Lessons of love are taught every Sunday morning at Denver's St. Andrews Episcopal Church, just east of downtown. Now parishioners are hoping for a new opportunity to practice what they preach.
"We learned a great deal from their pilot project," Ally Dodge, one of the church's parishioners, said.
Dodge is part of the team that wants to build eight tiny homes on St. Andrew's parking lot. The houses would be specifically used for women, including transgender women, who are homeless.
"All homeless people are at risk," Dodge said. "It's a very challenging place to be without a home, living on the street, but we know that women and transgender women, in particular, are more at risk. So, that was the first population that came to mind when we created our village."
Applications for a six-month permit have been submitted to the city, however, there's still more work to be done since the church is located in Clements Historic Neighborhood. The group is getting ready for a hearing by city's Landmark Preservation Commission which will be reviewing the project. The commission's job is to "designate, preserve, enhance, and perpetuate structures or districts that have architectural, historical, or geographical significance within the city of Denver," according to the city's website.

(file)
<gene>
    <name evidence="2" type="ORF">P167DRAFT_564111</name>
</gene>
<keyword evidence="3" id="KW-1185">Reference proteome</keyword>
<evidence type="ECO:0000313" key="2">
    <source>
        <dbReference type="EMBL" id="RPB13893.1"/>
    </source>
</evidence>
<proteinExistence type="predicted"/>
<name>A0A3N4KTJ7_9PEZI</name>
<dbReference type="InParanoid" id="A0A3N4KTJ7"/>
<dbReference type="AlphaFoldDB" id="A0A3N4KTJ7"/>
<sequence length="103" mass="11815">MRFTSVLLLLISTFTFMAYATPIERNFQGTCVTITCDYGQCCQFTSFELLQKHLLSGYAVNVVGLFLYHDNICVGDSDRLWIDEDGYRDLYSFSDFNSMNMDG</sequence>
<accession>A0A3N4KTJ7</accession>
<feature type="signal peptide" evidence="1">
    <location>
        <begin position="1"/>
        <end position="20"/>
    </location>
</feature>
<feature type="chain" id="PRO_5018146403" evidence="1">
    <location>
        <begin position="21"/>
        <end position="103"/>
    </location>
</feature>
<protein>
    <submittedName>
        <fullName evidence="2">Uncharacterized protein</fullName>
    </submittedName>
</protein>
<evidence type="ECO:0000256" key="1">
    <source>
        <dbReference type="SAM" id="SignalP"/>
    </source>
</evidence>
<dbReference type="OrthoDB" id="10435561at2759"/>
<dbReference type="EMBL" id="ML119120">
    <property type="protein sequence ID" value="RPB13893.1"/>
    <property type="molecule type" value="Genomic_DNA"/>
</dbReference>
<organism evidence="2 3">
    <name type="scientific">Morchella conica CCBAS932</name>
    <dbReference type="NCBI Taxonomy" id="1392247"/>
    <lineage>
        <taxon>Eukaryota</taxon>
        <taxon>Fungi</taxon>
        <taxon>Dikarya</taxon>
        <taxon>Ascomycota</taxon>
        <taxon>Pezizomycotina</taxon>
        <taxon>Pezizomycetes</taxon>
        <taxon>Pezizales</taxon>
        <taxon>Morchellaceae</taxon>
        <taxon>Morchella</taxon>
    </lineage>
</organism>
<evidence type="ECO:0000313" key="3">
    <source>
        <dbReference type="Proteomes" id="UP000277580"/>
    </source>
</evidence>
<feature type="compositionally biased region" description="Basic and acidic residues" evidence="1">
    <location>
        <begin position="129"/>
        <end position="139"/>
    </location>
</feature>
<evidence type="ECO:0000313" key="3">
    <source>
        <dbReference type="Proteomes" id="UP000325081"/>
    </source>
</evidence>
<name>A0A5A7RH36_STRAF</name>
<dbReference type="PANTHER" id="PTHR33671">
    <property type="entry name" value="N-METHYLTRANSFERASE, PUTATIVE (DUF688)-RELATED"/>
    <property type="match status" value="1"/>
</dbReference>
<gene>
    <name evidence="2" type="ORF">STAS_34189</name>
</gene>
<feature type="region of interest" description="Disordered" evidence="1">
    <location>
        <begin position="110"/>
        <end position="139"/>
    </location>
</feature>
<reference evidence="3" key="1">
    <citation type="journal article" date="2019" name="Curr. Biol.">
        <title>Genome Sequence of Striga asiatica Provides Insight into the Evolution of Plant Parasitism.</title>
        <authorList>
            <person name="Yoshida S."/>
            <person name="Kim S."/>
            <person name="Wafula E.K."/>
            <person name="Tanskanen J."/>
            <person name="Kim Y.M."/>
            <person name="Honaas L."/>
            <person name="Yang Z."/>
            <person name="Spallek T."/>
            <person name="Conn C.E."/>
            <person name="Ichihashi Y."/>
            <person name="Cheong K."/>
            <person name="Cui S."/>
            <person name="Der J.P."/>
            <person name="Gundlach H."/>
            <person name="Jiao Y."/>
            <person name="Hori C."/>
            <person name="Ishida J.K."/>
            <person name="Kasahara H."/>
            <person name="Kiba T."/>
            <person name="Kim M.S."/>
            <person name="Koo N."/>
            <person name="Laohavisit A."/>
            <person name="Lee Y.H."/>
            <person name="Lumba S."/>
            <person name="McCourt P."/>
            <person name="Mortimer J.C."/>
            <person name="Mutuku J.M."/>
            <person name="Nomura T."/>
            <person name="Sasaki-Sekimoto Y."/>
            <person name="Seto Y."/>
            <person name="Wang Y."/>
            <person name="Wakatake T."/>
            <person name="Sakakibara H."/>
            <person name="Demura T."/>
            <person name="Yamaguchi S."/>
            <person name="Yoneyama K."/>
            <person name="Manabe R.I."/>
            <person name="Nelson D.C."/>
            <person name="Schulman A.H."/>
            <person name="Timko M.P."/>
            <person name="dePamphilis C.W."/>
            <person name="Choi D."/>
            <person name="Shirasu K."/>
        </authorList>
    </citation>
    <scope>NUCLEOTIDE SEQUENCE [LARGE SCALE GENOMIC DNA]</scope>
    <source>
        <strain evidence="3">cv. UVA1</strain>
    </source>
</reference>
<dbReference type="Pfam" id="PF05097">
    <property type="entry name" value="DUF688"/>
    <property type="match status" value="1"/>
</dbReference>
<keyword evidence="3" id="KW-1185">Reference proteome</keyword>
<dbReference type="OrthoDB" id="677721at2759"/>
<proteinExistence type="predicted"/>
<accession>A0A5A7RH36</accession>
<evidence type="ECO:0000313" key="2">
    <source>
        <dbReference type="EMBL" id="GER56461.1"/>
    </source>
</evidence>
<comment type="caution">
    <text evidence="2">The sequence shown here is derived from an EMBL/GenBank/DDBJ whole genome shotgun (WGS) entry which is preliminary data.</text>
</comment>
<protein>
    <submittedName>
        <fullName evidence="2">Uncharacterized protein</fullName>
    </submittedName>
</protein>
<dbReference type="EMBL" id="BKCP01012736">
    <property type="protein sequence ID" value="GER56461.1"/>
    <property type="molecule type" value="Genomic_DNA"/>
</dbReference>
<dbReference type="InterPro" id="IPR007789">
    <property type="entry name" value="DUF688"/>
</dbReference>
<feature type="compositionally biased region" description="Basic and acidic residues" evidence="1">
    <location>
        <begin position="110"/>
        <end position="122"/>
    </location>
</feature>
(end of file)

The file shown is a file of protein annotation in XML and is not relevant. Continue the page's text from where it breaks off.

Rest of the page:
"There are certain standards and designs that Clements Historic District requires in order to have anything build here including even a temporary tiny house on wheels," Dodge said.
This week, Dodge's team will start a fundraising campaign "so the neighbors and community can help fund this project," she said. Their goal is to raise $200,000. So far, they have $40,000 between two grants the group has received.
The group plans to open a request for proposal, or RFP, in the upcoming week for a general contractor to help develop the homes which can be found on Colorado Village Collaborative's website.
If all goes as planned, the group hopes to start construction this summer.